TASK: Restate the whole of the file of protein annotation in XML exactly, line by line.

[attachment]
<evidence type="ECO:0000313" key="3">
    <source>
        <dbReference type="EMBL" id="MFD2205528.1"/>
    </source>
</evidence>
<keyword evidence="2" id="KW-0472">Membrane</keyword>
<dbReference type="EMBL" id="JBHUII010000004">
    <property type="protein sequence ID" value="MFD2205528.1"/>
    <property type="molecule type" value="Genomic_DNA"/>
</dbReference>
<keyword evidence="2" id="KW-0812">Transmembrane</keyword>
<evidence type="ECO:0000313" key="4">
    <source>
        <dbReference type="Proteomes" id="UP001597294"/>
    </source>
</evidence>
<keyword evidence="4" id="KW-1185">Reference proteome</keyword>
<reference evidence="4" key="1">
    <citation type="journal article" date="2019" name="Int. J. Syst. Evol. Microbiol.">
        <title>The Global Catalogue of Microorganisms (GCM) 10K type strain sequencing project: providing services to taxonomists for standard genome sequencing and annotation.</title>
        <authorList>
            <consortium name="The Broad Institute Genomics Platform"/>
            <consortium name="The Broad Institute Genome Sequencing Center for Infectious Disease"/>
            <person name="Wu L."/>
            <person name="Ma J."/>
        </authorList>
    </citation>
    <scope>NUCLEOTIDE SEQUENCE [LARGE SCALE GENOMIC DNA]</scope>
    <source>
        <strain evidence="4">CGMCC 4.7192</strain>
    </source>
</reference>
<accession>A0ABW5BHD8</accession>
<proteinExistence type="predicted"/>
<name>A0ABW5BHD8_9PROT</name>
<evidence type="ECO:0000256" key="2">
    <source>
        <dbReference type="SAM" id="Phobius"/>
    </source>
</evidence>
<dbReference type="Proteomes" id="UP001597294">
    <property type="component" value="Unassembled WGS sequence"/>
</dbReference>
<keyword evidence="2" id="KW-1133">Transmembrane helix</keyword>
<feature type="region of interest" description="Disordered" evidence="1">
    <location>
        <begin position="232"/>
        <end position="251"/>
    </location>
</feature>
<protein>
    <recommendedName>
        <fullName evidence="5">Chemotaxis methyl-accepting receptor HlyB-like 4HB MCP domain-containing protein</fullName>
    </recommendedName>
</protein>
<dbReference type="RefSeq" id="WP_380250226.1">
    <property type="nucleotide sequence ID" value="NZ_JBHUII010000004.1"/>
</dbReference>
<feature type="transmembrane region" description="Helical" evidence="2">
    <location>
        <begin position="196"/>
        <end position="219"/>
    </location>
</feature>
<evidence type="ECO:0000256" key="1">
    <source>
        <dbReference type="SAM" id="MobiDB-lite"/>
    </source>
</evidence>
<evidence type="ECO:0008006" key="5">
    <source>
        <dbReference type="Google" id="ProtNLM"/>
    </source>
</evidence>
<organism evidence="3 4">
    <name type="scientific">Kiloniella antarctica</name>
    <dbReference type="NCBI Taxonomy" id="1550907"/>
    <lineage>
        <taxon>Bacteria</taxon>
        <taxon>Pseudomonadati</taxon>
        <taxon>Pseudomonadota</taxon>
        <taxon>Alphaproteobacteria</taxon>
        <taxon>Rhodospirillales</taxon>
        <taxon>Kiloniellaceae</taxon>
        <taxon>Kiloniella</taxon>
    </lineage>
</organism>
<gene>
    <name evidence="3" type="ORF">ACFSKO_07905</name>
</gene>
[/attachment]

<evidence type="ECO:0000313" key="3">
    <source>
        <dbReference type="EMBL" id="MFD2205528.1"/>
    </source>
</evidence>
<keyword evidence="2" id="KW-0472">Membrane</keyword>
<dbReference type="EMBL" id="JBHUII010000004">
    <property type="protein sequence ID" value="MFD2205528.1"/>
    <property type="molecule type" value="Genomic_DNA"/>
</dbReference>
<keyword evidence="2" id="KW-0812">Transmembrane</keyword>
<evidence type="ECO:0000313" key="4">
    <source>
        <dbReference type="Proteomes" id="UP001597294"/>
    </source>
</evidence>
<keyword evidence="4" id="KW-1185">Reference proteome</keyword>
<reference evidence="4" key="1">
    <citation type="journal article" date="2019" name="Int. J. Syst. Evol. Microbiol.">
        <title>The Global Catalogue of Microorganisms (GCM) 10K type strain sequencing project: providing services to taxonomists for standard genome sequencing and annotation.</title>
        <authorList>
            <consortium name="The Broad Institute Genomics Platform"/>
            <consortium name="The Broad Institute Genome Sequencing Center for Infectious Disease"/>
            <person name="Wu L."/>
            <person name="Ma J."/>
        </authorList>
    </citation>
    <scope>NUCLEOTIDE SEQUENCE [LARGE SCALE GENOMIC DNA]</scope>
    <source>
        <strain evidence="4">CGMCC 4.7192</strain>
    </source>
</reference>
<accession>A0ABW5BHD8</accession>
<proteinExistence type="predicted"/>
<name>A0ABW5BHD8_9PROT</name>
<evidence type="ECO:0000256" key="2">
    <source>
        <dbReference type="SAM" id="Phobius"/>
    </source>
</evidence>
<dbReference type="Proteomes" id="UP001597294">
    <property type="component" value="Unassembled WGS sequence"/>
</dbReference>
<keyword evidence="2" id="KW-1133">Transmembrane helix</keyword>
<feature type="region of interest" description="Disordered" evidence="1">
    <location>
        <begin position="232"/>
        <end position="251"/>
    </location>
</feature>
<protein>
    <recommendedName>
        <fullName evidence="5">Chemotaxis methyl-accepting receptor HlyB-like 4HB MCP domain-containing protein</fullName>
    </recommendedName>
</protein>
<dbReference type="RefSeq" id="WP_380250226.1">
    <property type="nucleotide sequence ID" value="NZ_JBHUII010000004.1"/>
</dbReference>
<feature type="transmembrane region" description="Helical" evidence="2">
    <location>
        <begin position="196"/>
        <end position="219"/>
    </location>
</feature>
<evidence type="ECO:0000256" key="1">
    <source>
        <dbReference type="SAM" id="MobiDB-lite"/>
    </source>
</evidence>
<evidence type="ECO:0008006" key="5">
    <source>
        <dbReference type="Google" id="ProtNLM"/>
    </source>
</evidence>
<organism evidence="3 4">
    <name type="scientific">Kiloniella antarctica</name>
    <dbReference type="NCBI Taxonomy" id="1550907"/>
    <lineage>
        <taxon>Bacteria</taxon>
        <taxon>Pseudomonadati</taxon>
        <taxon>Pseudomonadota</taxon>
        <taxon>Alphaproteobacteria</taxon>
        <taxon>Rhodospirillales</taxon>
        <taxon>Kiloniellaceae</taxon>
        <taxon>Kiloniella</taxon>
    </lineage>
</organism>
<gene>
    <name evidence="3" type="ORF">ACFSKO_07905</name>
</gene>